3. Scoop: Funding for cell towers in space
UbiquitiLink has raised $5.2 million from Revolution's Rise of the Rest Seed Fund and Blazar Ventures, Axios has learned, bringing the commercial space startup's total funding to $12 million. Kim Hart, who writes the Axios Cities newsletter, reports.
Why it matters: Virginia-based UbiquitiLink is testing the first cell towers in space to provide satellite-powered broadband service — directly to consumers' cellphones — to rural and unserved areas. According to FCC data, 31% of rural residents don't have fixed broadband service.
The big picture: Big space players such as SpaceX, Viasat and OneWeb are launching low-Earth orbit satellites to beam broadband services around the world. Those services require costly terminals or antennas to be installed on the ground to receive the signal.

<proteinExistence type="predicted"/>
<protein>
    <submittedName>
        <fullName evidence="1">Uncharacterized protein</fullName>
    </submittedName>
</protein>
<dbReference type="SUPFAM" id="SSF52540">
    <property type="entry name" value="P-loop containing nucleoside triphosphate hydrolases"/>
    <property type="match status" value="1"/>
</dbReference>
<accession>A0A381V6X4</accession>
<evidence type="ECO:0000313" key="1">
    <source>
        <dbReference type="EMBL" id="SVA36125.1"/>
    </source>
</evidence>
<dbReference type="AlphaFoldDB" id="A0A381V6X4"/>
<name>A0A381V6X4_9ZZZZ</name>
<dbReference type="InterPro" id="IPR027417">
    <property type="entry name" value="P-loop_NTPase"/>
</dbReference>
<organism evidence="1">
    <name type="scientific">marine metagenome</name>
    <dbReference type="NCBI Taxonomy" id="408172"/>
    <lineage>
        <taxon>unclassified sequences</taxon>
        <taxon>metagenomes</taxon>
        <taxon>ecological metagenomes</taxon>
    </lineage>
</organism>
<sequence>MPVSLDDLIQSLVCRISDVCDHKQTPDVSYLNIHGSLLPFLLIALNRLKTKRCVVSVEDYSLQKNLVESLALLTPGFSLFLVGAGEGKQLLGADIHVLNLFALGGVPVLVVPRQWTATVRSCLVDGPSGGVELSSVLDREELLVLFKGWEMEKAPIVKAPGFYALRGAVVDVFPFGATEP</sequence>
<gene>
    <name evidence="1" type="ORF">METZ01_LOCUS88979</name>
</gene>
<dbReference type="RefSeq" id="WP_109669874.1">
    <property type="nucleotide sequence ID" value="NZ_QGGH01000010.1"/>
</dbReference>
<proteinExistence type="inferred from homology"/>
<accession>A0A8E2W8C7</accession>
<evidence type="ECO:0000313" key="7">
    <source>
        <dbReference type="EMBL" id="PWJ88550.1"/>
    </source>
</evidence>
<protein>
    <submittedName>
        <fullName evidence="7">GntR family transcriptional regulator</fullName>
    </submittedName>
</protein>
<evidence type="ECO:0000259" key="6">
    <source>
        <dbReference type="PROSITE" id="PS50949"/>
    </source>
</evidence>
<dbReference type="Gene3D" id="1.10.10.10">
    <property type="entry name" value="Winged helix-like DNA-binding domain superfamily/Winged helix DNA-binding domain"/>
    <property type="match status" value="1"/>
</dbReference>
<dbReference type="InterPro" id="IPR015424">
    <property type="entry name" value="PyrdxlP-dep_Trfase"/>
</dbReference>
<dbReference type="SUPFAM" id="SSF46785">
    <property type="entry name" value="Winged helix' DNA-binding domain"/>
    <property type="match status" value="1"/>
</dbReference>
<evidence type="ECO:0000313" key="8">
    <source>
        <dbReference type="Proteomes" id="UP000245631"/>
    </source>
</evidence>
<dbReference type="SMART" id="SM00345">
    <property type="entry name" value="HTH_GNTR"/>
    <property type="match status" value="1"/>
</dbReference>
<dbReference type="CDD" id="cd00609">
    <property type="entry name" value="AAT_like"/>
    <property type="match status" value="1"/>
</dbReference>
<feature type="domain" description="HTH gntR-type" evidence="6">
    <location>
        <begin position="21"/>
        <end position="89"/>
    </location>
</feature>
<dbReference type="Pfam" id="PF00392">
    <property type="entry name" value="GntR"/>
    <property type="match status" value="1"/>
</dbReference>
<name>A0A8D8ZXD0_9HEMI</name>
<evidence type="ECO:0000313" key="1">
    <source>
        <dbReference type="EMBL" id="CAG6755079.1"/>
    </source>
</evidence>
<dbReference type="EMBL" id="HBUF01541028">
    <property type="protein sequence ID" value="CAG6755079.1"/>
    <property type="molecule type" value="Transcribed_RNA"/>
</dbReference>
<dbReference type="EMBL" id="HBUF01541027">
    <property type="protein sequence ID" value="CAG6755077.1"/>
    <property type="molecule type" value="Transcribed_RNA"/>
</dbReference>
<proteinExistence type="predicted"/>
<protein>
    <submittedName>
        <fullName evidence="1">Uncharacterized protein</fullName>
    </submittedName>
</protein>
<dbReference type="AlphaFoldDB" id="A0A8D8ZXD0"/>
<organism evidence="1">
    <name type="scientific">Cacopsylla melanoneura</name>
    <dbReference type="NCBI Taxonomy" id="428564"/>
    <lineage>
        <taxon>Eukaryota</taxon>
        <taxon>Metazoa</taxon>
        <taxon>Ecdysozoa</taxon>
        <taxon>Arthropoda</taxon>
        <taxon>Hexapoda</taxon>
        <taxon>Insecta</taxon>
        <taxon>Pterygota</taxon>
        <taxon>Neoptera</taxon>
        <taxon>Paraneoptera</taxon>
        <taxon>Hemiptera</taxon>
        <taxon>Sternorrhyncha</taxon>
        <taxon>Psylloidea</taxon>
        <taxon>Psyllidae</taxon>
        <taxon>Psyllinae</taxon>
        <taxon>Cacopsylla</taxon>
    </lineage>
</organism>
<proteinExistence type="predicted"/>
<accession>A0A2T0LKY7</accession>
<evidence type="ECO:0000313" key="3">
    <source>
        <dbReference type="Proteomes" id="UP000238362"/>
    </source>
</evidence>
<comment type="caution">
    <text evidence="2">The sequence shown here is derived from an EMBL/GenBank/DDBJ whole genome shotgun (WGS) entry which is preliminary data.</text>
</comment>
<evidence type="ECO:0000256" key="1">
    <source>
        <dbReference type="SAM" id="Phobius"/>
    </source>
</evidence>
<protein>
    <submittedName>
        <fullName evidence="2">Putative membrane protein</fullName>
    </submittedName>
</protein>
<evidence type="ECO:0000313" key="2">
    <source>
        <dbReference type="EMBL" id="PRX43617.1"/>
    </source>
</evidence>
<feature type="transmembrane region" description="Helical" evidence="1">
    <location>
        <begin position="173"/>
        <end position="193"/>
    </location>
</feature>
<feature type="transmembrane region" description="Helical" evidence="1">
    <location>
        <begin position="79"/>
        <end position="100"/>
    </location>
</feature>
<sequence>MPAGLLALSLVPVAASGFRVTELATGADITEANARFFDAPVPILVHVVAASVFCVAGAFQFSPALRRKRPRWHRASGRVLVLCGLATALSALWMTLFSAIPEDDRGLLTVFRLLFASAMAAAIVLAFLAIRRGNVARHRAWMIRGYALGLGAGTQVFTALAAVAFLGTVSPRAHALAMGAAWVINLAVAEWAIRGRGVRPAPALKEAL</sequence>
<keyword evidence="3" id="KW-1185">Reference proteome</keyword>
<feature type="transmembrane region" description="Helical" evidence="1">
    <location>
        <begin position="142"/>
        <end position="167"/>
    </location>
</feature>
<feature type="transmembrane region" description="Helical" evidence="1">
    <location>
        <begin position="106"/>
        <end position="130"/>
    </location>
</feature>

- UbiquitiLink's nanosatellites eliminate that expense by sending data signals directly to standard cellphones, said Charles Miller, UbiquitiLink co-founder and CEO, and former NASA official.
How it works: The initial service will provide a backup safety net for services like 911 in remote locations and emergency broadcasts.
- The company plans to partner with mobile operators to fill in gaps in their networks and in areas where it doesn't make business sense to build cell towers. Consumers would "roam" on the UbiquitiLink network when they lose commercial service at the edge of town.
Compared to what you'd find in urban areas, the initial connections are slower — download speeds of around 180 kilobits per second, which is in line with 2G speeds.
- "It's not perfect, but it's good enough for most," said Miller. "90% of the world has zero Gs. This is about the rest of us — the ones who've been left behind."
Yes, but: While the cost of launching satellites in space has come down, it's still an expensive undertaking that will require a lot more money to scale into a commercial service.
Go deeper: Read the full story from Kim on the stream, and sign up for Axios Cities newsletter here.